Model 108 P ortable Analyzer

CH4, CO2, O2, CO, H2S
Special Stack Gas Sensors


CO2, CH4, O2, H2S, CO

The Model 108 Analyzers are reliable,
flexible and versatile instruments based on
electrochemical & infrared gas sensors
for the measurement of hydrogen sulfide
(H2S),carbon monoxide (CO), methane
(CH4) &carbon dioxide (CO2).These
products are available in a portabe
configuration with a rechargeable battery
Other Continuous Analyzers include the
Model 201-B PID or FID Analyzer for total
VOCs, a thermal conductivity detector
(TCD),Model 204 and a Model 210
Oxygen Analyzer. The addition of these
new Analyzers greatly improves the
capability and range of process analyzers
from PID.

Principle of Operation
Electrochemical (EC)
Amperometric techniques can use two or
three electrode systems for detection. A
membrane is used to separate the phase
being measured (air containing a toxic gas)
from the electrolyte where the measurement
takes place. The oxygen electrode was first
described by Clarke in 1956 and is perhaps
the best known of this type. Here, a fixed
potential is applied to one electrode and the
current generated by oxygen being
consumed according to:
O2 + 2H20 + 2e- → [H202] + 2OHis measured.
Various organic and inorganic compounds
can be sensed at an electrode interface by
applying a voltage that is equivalent to the
oxidation or reduction potential. As the
appropriate compounds diffuse to the
electrode, they will be oxidized or reduced
and will produce a current (proportional to
concentration). This signal is amplified and
displayed on the digital meter. The calibration
value for each sensor is stored in the
processor memory for later retrieval.
The O2 sensor has a long lifetime acidic
electrolyte in the sensor.

Infrared (IR)-CH4 & CO2- %
Two infrared sensors with interference
filters one at the absorbance max the
other at the min. Each is in a leg of a
Wheatstone Bridge circuit. If the sample ,
is irradiated by an IR source and CH4 is
present it will increase the temperature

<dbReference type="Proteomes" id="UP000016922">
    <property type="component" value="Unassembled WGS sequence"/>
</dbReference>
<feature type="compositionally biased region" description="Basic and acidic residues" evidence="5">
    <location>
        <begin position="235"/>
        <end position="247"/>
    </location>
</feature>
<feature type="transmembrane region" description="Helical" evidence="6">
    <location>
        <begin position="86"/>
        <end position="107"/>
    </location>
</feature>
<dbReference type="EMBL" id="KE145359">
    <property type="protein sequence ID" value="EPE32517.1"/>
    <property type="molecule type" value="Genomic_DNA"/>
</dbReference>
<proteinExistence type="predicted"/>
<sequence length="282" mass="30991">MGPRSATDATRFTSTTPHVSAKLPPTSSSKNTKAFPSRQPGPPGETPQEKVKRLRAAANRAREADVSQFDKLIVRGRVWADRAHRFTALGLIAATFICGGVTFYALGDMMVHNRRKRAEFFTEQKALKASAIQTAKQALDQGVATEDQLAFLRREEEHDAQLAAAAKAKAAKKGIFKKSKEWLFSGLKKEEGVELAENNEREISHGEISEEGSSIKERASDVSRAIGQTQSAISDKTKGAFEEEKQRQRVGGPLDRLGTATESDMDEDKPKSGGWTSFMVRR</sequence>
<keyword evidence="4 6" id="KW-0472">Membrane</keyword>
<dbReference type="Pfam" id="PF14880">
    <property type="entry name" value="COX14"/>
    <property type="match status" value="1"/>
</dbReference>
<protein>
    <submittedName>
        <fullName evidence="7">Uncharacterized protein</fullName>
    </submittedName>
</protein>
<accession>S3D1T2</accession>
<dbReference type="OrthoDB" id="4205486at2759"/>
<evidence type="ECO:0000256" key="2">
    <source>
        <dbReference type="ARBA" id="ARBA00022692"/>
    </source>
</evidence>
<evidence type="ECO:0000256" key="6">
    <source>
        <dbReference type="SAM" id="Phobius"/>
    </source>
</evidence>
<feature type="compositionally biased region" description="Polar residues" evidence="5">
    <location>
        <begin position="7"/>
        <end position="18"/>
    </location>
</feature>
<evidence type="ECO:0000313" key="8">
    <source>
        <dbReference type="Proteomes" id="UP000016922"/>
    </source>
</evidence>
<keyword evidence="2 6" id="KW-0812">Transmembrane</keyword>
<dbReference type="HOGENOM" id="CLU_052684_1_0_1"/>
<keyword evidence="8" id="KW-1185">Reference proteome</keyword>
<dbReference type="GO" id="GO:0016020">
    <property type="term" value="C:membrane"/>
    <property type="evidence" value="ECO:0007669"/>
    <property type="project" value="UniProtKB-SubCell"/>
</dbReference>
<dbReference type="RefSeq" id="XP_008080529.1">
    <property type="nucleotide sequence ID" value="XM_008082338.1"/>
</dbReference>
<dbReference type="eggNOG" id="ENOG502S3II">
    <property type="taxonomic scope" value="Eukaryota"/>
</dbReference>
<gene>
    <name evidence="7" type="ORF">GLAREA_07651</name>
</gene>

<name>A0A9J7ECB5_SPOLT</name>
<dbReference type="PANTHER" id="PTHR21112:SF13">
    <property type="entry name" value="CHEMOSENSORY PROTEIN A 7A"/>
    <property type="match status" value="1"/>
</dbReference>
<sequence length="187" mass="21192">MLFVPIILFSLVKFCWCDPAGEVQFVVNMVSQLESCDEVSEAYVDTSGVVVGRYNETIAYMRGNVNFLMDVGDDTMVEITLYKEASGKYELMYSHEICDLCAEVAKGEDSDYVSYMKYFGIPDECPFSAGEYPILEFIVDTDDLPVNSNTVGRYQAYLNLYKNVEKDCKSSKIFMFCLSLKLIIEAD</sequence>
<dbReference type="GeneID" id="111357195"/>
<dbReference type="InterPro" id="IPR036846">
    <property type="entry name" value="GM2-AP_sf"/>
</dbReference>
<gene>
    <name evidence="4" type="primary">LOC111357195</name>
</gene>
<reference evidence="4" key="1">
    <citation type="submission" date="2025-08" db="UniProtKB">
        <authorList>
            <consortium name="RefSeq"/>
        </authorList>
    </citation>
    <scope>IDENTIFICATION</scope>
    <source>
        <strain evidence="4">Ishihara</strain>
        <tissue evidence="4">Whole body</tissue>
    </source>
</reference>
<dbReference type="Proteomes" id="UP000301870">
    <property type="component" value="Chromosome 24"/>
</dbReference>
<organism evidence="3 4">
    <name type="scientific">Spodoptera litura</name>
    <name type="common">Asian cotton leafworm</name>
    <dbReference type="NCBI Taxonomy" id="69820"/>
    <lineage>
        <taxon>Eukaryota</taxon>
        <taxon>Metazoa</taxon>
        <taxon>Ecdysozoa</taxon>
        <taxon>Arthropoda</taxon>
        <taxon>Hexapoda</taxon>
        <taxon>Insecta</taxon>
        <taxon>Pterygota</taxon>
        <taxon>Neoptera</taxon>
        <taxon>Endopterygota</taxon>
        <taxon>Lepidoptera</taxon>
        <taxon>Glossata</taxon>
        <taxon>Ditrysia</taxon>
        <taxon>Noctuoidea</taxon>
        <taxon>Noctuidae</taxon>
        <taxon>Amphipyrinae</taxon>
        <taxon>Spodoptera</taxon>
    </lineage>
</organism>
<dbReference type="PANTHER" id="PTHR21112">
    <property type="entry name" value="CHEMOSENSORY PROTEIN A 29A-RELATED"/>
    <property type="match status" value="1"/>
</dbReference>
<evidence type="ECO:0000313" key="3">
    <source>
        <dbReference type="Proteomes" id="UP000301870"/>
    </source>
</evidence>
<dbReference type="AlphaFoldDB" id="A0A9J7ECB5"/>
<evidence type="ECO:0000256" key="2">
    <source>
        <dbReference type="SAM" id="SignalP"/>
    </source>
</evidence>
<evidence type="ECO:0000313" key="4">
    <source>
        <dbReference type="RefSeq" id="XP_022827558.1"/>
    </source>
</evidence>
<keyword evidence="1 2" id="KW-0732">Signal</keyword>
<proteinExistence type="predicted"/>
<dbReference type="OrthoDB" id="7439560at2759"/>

of the CH4 or CO2 IR sensors and change
the resistance. The change
in resistance is proportional to the
concentration. The readout is %,

Vent monitoring CH4 & CO2%
Combustion efficiency-Combustibles &
Stack gas monitoring- CO,O2- Sampling
systems available
Scrubbler outlets- efficiency of
CO2, H2S removal

FeaturesWide operating range with no range
changing necessary- 16 Bit ADC
Push button calibration- automatically
adjusts response
RS232 digital output- can print to a
serial printer, continuously print to a PC
or store up to 7,000 data points for
downloading to a PC via Windows
Multiple Analytical Modules can be
setup with different interchangeable
Stored calibration values
Audible alarm- internal
Datalogging (programmable) for 7,000
points- Graphing software for logged
Easy to calibrate; Turn on/off functions
via simple keypad
Interchangeable electrochemical
Battery operation or runs continously
off the battery charger

Low Cost Portable Gas Analyzers,



Electrochemical Sensors optimized for
stack gas operation are available (see
back Page Table I).

Available in two configurations:
Single component or Multiple
Stack Gas sensor for methane & CO2
plus O2 and 1 electrochemical sensor
Measurement mode: Continuous

Sensors-Combination of sensors
from single IR for methane (VOCs) and/
or O2, plus CH4 or 1 or 2 EC sensors.
Multiple analytical modules can be used
with a single readout In short term
sampling cases, a coalescing filter that
removes liquid water and particulate is
for sampling.

Response time- 20-50 sec. to 90%
Zero drift- Automatic
compensation; <1-2% per month
Span drift- less than 2%
every month
Single alarm- customer
Wide range of response- from ppm
to 100 %
Readout- 51/2 digit LCD smart
panel meter with backlighting
Standard output: RS232; 0-1 VDC
Enclosure:-General Purpose
Dimensions: 8" H x3"W x 2.25"D;

7.5 pounds

Power requirements- 100240VAC, battery charger

RangeThe IR sensor for methane has a range of 0100%. A second IR sensor is availabel for
measuring CO2. Other sensors are designed
to be used for measuring stack gases. . A
special oxygen sensor with an acidic
electrolyte is available for measuring oxygen
in stack gases where the acid gases such
as CO2 would interfere with operation.

Sampling Systems
One of the most difficult challenges is
to deliver a sample stream saturated
with water at an elevated temperature
to the analyzer without any change in
the composition of the compounds to
be measured. A photo of one of our
sample conditioning system is shown
below. The system used for stack gases
involves dilution with ambient air to cool
the temperature of the as and to remove
the water from the gas and prevent
condensation. The dilution gas is
passed through a filter to remove any
interfering gases (SO 2 , NO....).
Calibration gas is introduced at the inlet